Collaborative Work Leads to Publication on Hyena Behavior
Michigan State University Distinguished Professor Kay Holekamp and her students have been observing hyenas as part of The Maasai Mara Hyena Project for more than 30 years, gathering data to help answer questions such as: how do hyenas inherit their mothers’ social networks? What role do parasites play in interactions between hyenas and lions? Are there links between hyenas’ early social experiences and their stress as an adult?
The latter is the basis for a new study published in Nature Communications co-authored by Holekamp and led by former MSU Department of Integrative Biology Ph.D. student Zachary Laubach. Additional IBIO contributors are graduate students Tracy Montgomery, Maggie Sawdy, and Professor Laura Smale (jointly appointed with Psychology).
Zachary, now a postdoctoral researcher at the University of Colorado, Boulder, said, “The focus of my research interests falls under the umbrella of developmental plasticity, or the ways that environmental and social experiences during one phase of life tend to cause changes that persist and have measurable effects later in life.”
Kay Holekamp said, "One of the greatest things about long-term studies like ours is that they enable us to assess the lifelong consequences of variables acting on long-lived mammals very early in their lives. The cool and novel work that Dr. Laubach and colleagues have done here combines behavioral data from observations of mother-infant pairs and entire social networks among young hyenas in the Mara with very sophisticated molecular genetic analysis of patterns of gene expression and analysis of stress hormone concentrations later in life, thus revealing important long-term effects of the early social environment.”
The three-decades long field study data were connected to individual fecal glucocorticoid metabolite samples (fGCMs), a non-invasive and ground-breaking monitoring technique in wildlife management for studying the physiological response of wildlife to a variety of stressors. Focusing on two windows of hyena early development—up to a year old--when parents are expected to have more influence, and 1-2 years old, when the “teenage” hyena establishes social networks—the scientists discovered that less maternal care during the infant’s first year of life and less social connectedness once they are independent of the communal den were associated later in life with higher concentrations of stress hormones.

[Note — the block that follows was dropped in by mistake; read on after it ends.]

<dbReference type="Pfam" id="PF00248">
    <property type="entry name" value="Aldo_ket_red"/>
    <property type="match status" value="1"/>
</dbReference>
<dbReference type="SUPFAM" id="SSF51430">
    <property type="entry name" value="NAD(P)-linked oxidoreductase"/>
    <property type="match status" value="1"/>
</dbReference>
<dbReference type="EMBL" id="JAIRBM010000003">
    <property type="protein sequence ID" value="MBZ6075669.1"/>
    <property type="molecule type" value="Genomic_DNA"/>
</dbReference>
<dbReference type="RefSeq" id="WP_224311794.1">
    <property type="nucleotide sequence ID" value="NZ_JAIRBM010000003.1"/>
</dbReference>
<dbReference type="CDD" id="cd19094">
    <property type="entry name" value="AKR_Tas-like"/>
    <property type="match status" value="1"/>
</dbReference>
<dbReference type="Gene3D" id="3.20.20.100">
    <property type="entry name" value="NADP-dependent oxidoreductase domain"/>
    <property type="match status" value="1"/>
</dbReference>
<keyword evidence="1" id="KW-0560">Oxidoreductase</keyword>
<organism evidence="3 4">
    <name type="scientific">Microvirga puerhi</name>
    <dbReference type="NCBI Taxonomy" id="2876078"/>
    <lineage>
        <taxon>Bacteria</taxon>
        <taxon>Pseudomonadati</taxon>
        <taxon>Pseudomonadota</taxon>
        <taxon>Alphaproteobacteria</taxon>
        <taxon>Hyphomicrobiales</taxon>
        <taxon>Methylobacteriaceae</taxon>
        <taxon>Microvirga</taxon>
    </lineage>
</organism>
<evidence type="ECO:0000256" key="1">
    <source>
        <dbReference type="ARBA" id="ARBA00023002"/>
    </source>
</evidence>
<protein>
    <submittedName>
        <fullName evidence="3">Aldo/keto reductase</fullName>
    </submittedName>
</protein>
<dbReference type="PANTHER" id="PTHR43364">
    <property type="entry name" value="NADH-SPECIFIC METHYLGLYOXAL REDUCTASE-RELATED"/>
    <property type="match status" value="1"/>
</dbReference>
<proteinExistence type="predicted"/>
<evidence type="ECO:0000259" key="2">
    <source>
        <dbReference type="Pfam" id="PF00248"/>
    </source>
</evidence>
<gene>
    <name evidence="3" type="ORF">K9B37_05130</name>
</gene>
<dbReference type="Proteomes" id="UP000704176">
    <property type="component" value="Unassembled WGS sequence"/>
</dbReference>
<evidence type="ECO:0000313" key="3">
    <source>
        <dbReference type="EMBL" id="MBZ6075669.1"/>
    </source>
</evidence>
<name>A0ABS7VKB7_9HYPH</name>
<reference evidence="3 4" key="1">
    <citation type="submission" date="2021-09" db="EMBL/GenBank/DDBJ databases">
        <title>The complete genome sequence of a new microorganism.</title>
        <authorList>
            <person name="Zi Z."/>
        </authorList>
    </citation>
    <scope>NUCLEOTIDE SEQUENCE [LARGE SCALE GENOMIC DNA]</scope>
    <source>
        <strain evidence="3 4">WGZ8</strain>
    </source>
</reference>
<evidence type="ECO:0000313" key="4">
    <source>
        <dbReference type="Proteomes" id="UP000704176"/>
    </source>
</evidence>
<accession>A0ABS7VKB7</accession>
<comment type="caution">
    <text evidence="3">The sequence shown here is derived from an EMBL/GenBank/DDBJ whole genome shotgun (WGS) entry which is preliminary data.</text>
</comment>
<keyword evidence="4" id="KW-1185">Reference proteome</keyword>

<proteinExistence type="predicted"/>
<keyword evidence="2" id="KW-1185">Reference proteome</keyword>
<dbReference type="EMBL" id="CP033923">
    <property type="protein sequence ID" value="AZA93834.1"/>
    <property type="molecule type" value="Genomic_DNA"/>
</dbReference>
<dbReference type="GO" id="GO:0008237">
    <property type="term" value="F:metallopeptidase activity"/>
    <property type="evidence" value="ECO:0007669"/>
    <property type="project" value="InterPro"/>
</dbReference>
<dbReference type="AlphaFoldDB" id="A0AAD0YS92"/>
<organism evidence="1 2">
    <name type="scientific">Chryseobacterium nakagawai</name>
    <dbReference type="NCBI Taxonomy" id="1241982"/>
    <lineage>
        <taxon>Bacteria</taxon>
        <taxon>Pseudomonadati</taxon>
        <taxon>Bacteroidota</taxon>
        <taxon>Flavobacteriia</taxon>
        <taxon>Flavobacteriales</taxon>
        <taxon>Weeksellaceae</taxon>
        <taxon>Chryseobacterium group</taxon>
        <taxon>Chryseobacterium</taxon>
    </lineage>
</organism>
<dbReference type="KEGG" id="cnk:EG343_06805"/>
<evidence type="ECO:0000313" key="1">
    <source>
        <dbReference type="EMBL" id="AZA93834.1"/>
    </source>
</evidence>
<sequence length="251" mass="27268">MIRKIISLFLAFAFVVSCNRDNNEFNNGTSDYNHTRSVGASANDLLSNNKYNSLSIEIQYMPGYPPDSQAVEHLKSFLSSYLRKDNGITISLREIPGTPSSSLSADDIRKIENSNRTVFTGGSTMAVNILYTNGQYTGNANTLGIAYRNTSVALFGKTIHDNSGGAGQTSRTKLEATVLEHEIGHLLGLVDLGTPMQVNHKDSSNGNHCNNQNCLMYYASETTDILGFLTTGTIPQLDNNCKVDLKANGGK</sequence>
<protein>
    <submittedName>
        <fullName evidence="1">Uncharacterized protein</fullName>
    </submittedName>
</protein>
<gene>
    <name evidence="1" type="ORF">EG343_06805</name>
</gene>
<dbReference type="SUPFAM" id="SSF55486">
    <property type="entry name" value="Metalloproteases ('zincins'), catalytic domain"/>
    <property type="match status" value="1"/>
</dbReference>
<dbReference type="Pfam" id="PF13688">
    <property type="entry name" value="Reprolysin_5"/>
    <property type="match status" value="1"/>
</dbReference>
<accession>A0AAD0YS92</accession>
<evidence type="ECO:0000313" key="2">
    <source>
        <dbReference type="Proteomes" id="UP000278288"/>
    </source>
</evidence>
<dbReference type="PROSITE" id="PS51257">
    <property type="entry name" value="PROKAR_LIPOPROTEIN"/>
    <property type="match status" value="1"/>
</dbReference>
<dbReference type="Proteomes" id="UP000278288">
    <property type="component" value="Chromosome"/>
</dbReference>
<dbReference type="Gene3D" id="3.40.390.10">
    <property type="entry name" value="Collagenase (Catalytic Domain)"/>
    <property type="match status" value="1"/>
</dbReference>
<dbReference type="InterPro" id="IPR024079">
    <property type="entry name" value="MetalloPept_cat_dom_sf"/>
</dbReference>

Next, the scientists wanted to see if they could mechanistically link positive early-life social experiences to these reduced stress hormones. In other words, did maternal care and teenage social networks make lasting changes to hyena DNA that played out later in life? The answer was yes. Less maternal care and less social connectedness early in life led to less global DNA methylation. Using a number of molecular biology techniques, including next generation DNA sequencing, they found that markers with respect to maternal care and stress hormones were related to genes found in humans to be associated with aging and immune function.
Zachary said, “Our data suggest that maternal care early in life seems to matter, and that these social networks, particularly in the subadult (teenage) phase, matter in terms of DNA methylation and stress hormone concentrations." His pioneering research will launch future investigations into maternal care and the immune system. “There’s some interest to dive deeper into the mechanism we found here and relate early-life social experiences to aspects of immune systems and ultimately to fitness.”